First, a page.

BLITZER: The president is once again going after, very publicly, very brutally, the attorney general of the United States, Jeff Sessions.
Are you surprised at the same time that Republican senators, including Lindsey Graham, for example, who once said there would be -- quote -- "holy hell to pay" if the president got rid of the attorney general, that some of them at least now are open to the possibility of replacing immediately after the midterm elections in November?
[18:15:03] REED: Well, I think the attorney general has stood up and, as he should, indicated that he is going to ensure that the Justice Department is not run based on a political agenda, but it's run based upon the impartial enforcement of the laws of the United States.
That's a position every attorney general should have. I would hate to see his position jeopardized by standing up for the laws of the United States and the Constitution of the United States.
BLITZER: Let's turn to the very sad news that we're all getting today from the family of Senator John McCain. The family says he has decided to discontinue treatment for his very aggressive brain cancer.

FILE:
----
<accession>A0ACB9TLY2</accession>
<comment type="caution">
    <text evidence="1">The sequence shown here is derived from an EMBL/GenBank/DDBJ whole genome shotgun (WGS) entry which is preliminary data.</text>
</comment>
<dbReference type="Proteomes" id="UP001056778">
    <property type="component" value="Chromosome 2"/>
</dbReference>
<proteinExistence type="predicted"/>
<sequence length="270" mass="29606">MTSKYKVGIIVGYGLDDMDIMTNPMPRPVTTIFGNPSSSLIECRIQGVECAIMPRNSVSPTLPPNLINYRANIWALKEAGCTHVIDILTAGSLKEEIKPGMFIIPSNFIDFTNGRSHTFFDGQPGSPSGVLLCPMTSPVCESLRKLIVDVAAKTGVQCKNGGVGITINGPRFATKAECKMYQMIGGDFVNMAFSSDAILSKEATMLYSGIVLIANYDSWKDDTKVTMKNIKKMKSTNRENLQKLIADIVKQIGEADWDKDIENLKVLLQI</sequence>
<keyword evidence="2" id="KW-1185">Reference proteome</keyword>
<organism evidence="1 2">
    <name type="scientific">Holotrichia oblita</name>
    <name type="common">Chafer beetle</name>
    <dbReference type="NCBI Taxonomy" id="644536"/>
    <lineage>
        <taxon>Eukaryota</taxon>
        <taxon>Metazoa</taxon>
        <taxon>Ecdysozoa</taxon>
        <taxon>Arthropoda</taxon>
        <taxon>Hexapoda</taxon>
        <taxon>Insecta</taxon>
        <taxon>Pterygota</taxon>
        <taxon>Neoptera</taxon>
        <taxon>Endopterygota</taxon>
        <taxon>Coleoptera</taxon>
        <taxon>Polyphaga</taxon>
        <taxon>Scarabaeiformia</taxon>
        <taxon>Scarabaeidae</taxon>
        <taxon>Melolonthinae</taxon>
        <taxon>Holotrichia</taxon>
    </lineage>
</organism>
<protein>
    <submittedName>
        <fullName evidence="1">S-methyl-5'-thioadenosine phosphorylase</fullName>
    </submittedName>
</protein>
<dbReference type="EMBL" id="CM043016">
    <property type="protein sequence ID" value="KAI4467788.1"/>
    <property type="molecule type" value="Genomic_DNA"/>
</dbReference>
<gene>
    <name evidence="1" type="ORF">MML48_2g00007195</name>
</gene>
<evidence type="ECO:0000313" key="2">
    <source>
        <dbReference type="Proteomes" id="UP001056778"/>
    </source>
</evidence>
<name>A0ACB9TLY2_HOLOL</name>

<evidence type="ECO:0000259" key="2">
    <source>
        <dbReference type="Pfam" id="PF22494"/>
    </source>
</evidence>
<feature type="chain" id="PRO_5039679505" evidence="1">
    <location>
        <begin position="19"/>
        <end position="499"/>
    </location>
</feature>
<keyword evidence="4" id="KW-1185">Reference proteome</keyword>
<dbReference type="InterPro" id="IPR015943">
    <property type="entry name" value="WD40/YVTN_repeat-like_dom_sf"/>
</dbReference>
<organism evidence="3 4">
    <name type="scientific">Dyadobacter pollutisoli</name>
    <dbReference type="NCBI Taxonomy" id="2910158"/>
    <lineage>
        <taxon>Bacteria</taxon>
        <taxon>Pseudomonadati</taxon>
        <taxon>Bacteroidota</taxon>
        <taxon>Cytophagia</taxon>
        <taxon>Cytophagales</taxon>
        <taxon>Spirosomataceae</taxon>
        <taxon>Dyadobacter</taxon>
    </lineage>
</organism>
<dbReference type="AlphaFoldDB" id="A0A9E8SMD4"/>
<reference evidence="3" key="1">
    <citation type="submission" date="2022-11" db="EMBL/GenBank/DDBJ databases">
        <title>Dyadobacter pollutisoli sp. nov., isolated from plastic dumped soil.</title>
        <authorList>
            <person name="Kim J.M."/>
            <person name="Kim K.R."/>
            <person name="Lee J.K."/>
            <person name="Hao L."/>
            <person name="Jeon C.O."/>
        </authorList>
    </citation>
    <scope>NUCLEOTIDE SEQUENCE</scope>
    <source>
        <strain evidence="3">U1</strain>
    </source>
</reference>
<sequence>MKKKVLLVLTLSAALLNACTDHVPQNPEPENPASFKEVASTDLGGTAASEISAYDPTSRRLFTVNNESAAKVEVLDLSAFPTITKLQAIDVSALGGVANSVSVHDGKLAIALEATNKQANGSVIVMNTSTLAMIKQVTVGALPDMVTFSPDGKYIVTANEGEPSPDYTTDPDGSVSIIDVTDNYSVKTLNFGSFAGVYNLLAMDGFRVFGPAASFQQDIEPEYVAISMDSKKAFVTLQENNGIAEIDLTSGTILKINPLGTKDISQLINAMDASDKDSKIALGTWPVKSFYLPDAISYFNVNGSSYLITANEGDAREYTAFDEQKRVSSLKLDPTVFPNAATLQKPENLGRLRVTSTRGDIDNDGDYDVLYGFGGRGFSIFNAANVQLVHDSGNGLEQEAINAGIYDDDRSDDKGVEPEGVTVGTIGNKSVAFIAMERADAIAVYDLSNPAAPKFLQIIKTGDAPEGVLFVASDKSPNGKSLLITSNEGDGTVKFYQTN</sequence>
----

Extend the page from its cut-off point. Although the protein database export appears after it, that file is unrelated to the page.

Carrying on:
You served alongside Senator McCain for many, many years on the Armed Services Committee. What has Senator McCain meant to you? What has he meant also to the U.S. Senate?
REED: He is a remarkable American hero. He will go down in history as one of the greatest senators because of his service in the Senate, because of his willingness to reach across the aisle, because of his courage to take tough decisions, because of his unwavering commitment to this country in many different ways, as a Navy pilot, with the courage to go through enemy aircraft and to be shot down.
I was with him in Hanoi in 2015. We were in the Hanoi Hilton. It was a moment to me that I will never forget, being in that place with that courageous hero.
And his whole life has been about service. He learned that from his father and his grandfather, both Navy admirals, but I think he also learned from the young men and women, the enlisted personnel, the petty officers who all were with him. He never forgot that what we did in the Senate, regardless of whether it was a military issue or anything else, ultimately, it was affecting or helping in some way these young men and women and other young men and women.